Nowadays, police body cameras can provide critical evidence if you’re facing charges. But recordings don’t do any good if they’re turned off, or you encounter an officer who isn’t required to have one. Fortunately, in the age of smartphones, you have options. The latest tool to protect your rights is an app that will record your conversation with the officer.
If you were arrested in or around Columbus, Ohio, and need help, contact Luftman, Heck & Associates. We’ll review any recordings to see if your rights were violated. We’ll also discuss your other options and how we can help. To schedule a free consultation, call (614) 406-5968 24/7.
iPhone App Will Start Recording & Text Your Location
If you have an iPhone, there’s a Shortcuts app as part of an iOS 12 update that lets you create automated routines. You can say a phrase or hit a button, and your phone will perform multiple tasks. Business Insider reports that Arizona resident Robert Petersen created a shortcut, now known as “I’m Getting Pulled Over.” It can help users during traffic stops by automatically recording their interactions with police officers.
It activates the phone’s Do Not Disturb feature, so there will be no notifications, incoming calls, or text messages. This is to lessen the risk an officer will be startled by your phone and act aggressively. It will also send a text message with your location to the contacts you selected. The phone will also start recording a video using the camera above the screen. Which camera to use can be switched, and other default settings can be changed.
Another ACLU App Could Record Your Conversation & Send Video
Another option may be an app developed by the American Civil Liberties Union, though it’s not made explicitly for when you’re pulled over. Mobile Justice is available for Apple and Android smartphones, reports CNN.
First released in 2015 to record possible police misconduct, videos are uploaded to the organization’s server so they’ll be saved if your phone is seized or destroyed. It was launched after the deaths of unarmed Black teens Trayvon Martin and Michael Brown. Increasingly those interacting with police and bystanders are making video recordings to document possible abuse.
A user goes to their state’s Mobile Justice app – one for Ohio isn’t yet available – and they can record a video that’s downloaded to their phone and sent to the state ACLU chapter for possible review. Before that starts, the user needs to report the details of the encounter.
You Could Take a DIY Approach Without Either App
While these apps make the process pretty straightforward, you don’t need an app to record your dealings with the officer. You just need the video to be recorded. If you’re driving and your phone is set up to see the screen easily, you should get a shot of you and the officer if you use the right camera. If the phone is pointed in another direction, you may only record the audio of what the two of you say to each other.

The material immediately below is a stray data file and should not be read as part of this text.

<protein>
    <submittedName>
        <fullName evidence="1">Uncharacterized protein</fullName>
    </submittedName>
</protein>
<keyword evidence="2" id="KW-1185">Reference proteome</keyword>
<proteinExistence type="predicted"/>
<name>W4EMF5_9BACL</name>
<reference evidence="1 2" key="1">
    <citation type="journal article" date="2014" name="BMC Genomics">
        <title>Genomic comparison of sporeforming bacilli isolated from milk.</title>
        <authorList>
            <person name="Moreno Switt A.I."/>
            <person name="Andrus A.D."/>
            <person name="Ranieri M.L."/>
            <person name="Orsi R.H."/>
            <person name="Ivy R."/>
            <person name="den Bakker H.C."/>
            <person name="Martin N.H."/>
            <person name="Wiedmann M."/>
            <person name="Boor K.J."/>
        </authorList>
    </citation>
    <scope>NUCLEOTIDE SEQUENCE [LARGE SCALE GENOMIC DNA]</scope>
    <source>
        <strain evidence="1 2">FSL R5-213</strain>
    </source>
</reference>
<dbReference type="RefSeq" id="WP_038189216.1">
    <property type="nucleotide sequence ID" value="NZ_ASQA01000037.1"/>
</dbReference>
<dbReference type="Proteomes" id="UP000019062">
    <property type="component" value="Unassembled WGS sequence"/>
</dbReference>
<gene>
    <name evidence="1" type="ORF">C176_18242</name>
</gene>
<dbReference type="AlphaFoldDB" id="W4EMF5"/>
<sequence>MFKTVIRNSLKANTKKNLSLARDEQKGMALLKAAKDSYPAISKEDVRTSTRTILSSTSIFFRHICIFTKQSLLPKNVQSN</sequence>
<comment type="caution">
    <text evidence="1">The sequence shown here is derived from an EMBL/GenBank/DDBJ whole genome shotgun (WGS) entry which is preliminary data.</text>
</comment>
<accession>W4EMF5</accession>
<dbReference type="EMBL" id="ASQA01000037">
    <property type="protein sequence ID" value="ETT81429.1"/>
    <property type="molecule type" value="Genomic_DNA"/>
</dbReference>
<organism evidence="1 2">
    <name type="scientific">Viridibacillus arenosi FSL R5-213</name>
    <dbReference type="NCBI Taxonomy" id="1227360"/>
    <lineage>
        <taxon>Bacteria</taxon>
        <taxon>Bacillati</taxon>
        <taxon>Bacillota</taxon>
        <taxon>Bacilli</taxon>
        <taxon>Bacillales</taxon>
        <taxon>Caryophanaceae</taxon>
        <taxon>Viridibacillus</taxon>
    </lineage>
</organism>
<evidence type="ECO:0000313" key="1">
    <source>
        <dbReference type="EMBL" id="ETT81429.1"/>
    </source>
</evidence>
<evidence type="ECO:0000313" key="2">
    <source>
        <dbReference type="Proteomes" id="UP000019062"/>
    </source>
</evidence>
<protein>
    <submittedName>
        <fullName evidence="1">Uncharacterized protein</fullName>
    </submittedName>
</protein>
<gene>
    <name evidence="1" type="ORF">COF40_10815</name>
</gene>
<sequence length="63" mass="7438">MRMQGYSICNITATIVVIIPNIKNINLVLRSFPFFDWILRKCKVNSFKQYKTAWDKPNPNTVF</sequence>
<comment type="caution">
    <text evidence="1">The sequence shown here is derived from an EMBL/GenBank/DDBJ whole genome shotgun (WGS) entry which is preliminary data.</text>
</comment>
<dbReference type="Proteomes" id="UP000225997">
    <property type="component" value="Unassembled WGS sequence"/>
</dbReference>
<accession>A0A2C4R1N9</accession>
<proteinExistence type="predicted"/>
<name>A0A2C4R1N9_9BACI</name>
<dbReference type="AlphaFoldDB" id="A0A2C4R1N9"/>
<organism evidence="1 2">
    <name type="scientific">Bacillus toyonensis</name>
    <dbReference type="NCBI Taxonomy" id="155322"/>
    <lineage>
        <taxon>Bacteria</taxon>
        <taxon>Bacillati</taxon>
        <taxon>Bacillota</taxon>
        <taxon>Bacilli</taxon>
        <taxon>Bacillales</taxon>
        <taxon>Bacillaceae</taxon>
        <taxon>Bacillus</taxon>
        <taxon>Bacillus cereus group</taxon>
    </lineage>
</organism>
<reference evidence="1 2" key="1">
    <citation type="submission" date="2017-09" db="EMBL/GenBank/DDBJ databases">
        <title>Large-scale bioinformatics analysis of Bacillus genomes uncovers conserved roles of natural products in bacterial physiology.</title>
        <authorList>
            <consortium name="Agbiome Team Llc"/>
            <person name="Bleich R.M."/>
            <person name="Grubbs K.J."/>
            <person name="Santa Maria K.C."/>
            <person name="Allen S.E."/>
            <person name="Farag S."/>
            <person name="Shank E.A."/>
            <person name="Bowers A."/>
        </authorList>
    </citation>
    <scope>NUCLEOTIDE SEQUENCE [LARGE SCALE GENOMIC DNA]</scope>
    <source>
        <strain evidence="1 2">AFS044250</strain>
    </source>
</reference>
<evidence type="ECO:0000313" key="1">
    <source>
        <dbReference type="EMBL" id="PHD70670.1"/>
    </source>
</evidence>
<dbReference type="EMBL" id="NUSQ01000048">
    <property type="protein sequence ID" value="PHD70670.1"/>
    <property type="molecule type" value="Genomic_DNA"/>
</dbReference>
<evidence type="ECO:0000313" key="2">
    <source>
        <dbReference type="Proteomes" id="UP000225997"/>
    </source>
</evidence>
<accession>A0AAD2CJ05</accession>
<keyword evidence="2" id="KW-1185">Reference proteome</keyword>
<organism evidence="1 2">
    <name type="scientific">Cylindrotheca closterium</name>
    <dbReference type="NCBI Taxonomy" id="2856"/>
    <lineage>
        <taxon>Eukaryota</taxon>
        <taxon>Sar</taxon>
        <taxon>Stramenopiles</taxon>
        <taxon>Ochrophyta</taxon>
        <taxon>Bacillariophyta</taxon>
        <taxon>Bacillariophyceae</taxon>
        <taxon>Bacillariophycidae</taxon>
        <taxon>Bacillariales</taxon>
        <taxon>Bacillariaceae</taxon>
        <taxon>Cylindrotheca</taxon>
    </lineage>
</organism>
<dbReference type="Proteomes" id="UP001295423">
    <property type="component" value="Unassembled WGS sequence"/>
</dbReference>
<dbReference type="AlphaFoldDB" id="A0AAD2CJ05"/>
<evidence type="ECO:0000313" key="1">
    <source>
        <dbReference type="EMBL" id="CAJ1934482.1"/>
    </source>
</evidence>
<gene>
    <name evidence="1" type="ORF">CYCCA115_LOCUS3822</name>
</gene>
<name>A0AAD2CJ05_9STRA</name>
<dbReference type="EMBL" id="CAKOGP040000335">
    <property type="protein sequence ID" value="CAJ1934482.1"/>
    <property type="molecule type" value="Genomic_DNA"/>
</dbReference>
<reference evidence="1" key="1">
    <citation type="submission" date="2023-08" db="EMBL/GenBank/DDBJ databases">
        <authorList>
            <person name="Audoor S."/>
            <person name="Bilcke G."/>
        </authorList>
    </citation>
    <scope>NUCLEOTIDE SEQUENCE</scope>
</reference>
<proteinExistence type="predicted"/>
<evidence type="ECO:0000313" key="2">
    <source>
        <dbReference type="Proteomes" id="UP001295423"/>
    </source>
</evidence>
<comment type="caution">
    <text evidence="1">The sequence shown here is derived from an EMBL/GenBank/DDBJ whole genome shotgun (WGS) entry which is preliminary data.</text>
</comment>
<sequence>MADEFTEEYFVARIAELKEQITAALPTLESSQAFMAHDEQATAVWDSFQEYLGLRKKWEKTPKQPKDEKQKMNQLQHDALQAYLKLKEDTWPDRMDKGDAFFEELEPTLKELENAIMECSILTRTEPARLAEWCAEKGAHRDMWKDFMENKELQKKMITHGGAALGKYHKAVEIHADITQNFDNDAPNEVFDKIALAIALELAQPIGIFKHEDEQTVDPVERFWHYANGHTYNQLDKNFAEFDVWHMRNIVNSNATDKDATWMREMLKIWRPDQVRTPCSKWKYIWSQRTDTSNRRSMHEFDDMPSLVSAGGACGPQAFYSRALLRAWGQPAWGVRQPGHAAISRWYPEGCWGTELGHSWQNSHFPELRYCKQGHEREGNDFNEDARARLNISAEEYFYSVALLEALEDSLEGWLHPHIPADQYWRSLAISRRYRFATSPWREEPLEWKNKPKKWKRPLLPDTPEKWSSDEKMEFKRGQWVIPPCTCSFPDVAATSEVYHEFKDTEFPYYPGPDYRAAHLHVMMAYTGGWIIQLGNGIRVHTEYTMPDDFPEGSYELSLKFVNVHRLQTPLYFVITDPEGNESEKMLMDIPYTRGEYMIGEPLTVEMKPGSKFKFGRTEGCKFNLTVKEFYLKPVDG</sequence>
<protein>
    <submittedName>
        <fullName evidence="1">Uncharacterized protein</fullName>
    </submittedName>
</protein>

Mobile Justice livestreams video to their organization. If you use a social media app that allows for live streaming, you could do the same to make sure the video is saved outside your phone if the police seize it and delete the video. But the more movement you make in your vehicle setting up your phone or doing other things may raise the officer’s anxiety. He or she may fear you’re getting a weapon ready and act accordingly.
The Benefits of Recording Interactions With Officers
In addition to capturing possible misconduct, if the officer knows a video’s being made, it might deescalate the situation. Without being aggressive, you can inform the officer the two of you are being recorded. He or she may slow down and take a moment to think before saying things, taking actions, or making decisions to handle the situation appropriately.
It should also be a reminder to you to be on your best behavior. If you’re the one acting irresponsibly, driving while intoxicated, or trying to pick a fight with the officer, this will be on the video, too, so be careful when you hit the record button.
A video like this could be beneficial, depending on the facts of your case. It’s no longer your word against that of the officer. If the officer engages in misconduct, talks or acts unprofessionally, or falsely claims something that’s disproven by the video, it could be a reason to have the charges dismissed.
Suppose the officer has a dashboard-mounted camera, a bodycam, and you have one recording too. In that case, your defense team, the prosecution, the judge, and jury members should have strong evidence of who said and did what before you were pulled over and during your encounter with the officer. This could make the case far simpler with fewer facts to be proven.
Arrested in Columbus? Call LHA
At Luftman, Heck & Associates, we want you to be safe when interacting with the police. If it’s possible, a video of your conversation may be very helpful to your case. It should remove some of the guesswork over what happened and why.